An image from space brings a new perspective on the visual and physical impact of an erupting volcano. In fall of 1994, six NASA crew members were on board the Space Shuttle Endeavour (as part of the Space Radar Laboratory 2 mission) when they noticed a dusty streak spreading across the northeast of the globe. The ashy plume tailing from the Klyuchevskoy volcano in Russia was captured with a 70mm camera, 150 nautical miles above Earth:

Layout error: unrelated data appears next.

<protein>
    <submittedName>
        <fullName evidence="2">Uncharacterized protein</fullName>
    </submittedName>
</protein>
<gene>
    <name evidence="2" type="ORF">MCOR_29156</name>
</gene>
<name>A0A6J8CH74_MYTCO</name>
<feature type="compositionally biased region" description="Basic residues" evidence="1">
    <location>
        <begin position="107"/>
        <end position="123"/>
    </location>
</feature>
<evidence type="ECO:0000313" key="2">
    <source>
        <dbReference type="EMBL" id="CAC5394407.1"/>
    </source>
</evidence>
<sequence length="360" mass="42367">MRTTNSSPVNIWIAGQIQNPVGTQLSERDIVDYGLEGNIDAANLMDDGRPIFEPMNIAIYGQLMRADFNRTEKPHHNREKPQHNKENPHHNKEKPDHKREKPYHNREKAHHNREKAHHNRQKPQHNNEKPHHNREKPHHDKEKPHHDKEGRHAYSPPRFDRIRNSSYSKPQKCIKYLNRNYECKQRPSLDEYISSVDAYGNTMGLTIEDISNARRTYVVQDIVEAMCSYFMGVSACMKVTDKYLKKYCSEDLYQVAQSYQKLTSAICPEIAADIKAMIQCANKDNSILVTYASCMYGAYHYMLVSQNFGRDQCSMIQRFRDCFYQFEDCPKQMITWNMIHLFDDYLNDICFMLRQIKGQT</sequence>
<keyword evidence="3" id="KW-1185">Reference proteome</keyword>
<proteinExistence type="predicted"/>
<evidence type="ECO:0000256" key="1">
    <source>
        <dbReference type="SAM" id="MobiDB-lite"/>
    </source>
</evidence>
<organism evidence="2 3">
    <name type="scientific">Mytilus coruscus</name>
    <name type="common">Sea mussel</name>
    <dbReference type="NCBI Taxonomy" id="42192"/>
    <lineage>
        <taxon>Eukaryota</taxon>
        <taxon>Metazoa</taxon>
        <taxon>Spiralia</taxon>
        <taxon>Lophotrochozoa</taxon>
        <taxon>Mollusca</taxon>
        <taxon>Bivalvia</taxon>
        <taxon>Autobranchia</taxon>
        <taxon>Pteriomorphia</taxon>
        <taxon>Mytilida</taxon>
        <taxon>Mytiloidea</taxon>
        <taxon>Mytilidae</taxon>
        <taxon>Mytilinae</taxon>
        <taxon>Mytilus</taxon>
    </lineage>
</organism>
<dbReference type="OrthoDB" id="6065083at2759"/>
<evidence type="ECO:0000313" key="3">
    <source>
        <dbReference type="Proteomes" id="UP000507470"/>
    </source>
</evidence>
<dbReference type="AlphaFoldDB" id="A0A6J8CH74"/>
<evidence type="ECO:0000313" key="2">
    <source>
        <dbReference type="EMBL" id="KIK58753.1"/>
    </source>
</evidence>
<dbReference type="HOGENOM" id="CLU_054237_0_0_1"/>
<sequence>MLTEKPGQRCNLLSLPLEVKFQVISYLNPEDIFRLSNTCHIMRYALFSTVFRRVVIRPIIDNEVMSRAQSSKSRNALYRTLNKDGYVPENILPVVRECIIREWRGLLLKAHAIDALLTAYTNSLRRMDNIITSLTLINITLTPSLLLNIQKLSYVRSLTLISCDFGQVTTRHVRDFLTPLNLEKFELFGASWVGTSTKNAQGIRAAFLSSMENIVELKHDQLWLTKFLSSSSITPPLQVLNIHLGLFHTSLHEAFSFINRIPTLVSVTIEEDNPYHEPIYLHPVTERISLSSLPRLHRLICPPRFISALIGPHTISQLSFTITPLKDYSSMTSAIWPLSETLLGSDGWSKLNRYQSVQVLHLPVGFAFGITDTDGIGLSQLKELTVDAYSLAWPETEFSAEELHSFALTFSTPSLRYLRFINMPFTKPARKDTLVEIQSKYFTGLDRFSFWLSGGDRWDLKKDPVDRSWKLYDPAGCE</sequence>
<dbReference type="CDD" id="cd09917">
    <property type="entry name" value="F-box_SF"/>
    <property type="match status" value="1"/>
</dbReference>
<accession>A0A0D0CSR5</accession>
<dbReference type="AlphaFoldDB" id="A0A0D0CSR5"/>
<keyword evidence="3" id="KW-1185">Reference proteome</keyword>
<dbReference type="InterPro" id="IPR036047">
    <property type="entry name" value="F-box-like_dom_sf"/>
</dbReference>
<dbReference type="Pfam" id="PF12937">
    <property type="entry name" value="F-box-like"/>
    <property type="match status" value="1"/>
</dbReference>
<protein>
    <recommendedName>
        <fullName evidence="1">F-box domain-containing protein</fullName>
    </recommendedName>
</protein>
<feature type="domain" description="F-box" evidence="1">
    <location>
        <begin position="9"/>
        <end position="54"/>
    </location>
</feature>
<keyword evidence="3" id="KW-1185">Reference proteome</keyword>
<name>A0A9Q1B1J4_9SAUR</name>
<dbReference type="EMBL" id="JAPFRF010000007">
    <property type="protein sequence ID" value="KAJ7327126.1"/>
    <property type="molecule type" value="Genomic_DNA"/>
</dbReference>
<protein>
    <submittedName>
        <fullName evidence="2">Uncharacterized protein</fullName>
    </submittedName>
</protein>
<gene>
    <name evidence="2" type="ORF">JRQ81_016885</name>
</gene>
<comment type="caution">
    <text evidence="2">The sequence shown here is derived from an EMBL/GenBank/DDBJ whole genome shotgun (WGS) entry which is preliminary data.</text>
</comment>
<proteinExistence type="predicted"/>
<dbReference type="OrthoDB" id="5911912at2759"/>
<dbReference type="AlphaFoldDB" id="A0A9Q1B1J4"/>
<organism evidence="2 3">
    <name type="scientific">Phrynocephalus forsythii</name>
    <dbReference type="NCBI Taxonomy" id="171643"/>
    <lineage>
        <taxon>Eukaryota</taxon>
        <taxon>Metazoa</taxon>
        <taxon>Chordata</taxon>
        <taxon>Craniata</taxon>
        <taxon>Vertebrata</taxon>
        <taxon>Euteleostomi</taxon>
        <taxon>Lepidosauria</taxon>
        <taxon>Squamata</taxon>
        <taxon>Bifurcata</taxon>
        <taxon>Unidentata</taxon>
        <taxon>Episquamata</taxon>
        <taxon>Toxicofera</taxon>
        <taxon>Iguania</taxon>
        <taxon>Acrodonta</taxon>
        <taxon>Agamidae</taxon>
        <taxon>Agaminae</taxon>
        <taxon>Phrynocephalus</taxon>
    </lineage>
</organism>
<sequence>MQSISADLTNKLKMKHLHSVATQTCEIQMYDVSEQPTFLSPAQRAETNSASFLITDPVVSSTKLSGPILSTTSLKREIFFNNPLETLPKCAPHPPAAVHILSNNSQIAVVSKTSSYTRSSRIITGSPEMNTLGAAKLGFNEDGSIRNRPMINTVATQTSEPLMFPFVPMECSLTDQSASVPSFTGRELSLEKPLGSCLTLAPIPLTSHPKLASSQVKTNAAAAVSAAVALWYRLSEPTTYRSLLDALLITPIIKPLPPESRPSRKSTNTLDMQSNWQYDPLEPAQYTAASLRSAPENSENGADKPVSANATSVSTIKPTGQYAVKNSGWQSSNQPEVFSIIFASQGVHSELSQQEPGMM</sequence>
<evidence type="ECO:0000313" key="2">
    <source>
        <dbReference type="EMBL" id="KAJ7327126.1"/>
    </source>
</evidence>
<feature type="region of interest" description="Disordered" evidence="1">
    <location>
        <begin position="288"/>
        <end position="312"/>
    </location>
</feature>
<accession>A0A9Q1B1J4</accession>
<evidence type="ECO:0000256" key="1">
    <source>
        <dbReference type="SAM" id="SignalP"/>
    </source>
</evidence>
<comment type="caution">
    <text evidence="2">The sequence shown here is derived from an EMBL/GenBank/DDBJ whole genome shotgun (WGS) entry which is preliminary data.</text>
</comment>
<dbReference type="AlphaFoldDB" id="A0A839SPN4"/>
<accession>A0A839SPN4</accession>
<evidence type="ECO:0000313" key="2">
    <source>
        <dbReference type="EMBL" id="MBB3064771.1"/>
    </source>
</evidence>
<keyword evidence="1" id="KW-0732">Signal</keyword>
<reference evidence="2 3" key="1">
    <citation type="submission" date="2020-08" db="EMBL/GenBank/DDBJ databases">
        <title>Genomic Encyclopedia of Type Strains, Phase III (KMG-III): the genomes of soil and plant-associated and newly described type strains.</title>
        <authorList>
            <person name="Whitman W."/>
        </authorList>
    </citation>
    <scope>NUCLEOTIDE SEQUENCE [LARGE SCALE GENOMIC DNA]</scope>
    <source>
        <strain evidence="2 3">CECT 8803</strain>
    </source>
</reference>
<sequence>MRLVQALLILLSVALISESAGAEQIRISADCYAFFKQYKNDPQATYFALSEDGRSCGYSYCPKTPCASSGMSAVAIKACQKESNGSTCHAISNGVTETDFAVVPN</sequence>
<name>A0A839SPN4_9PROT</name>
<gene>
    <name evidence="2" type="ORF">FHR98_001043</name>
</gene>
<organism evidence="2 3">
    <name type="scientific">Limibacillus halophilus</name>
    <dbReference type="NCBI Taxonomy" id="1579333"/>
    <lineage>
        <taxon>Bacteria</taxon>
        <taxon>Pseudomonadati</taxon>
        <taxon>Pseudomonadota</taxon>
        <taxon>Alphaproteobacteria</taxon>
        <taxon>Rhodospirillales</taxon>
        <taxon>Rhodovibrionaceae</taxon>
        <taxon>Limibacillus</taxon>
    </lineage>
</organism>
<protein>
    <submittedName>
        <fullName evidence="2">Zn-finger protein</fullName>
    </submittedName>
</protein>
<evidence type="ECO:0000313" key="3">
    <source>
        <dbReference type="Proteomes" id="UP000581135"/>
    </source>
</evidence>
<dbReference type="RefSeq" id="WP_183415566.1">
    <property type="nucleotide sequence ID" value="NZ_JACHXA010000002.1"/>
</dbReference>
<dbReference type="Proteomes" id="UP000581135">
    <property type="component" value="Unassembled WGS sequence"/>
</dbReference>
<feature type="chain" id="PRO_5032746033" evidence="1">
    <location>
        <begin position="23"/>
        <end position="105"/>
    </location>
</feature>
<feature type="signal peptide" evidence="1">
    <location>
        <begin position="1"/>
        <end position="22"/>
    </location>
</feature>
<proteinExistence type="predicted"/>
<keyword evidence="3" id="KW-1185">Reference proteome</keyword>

The beautifully symmetrical 4,835 meter tall volcano is found in the Kamchatka region of Russia, straddled by the Sea of Othotsk, the Bering Sea and the North Pacific. The volcano has been steadily active since its origination an estimated 6,000 years ago, with more than 100 eruptions occurring since first documentation in the late seventeenth century.
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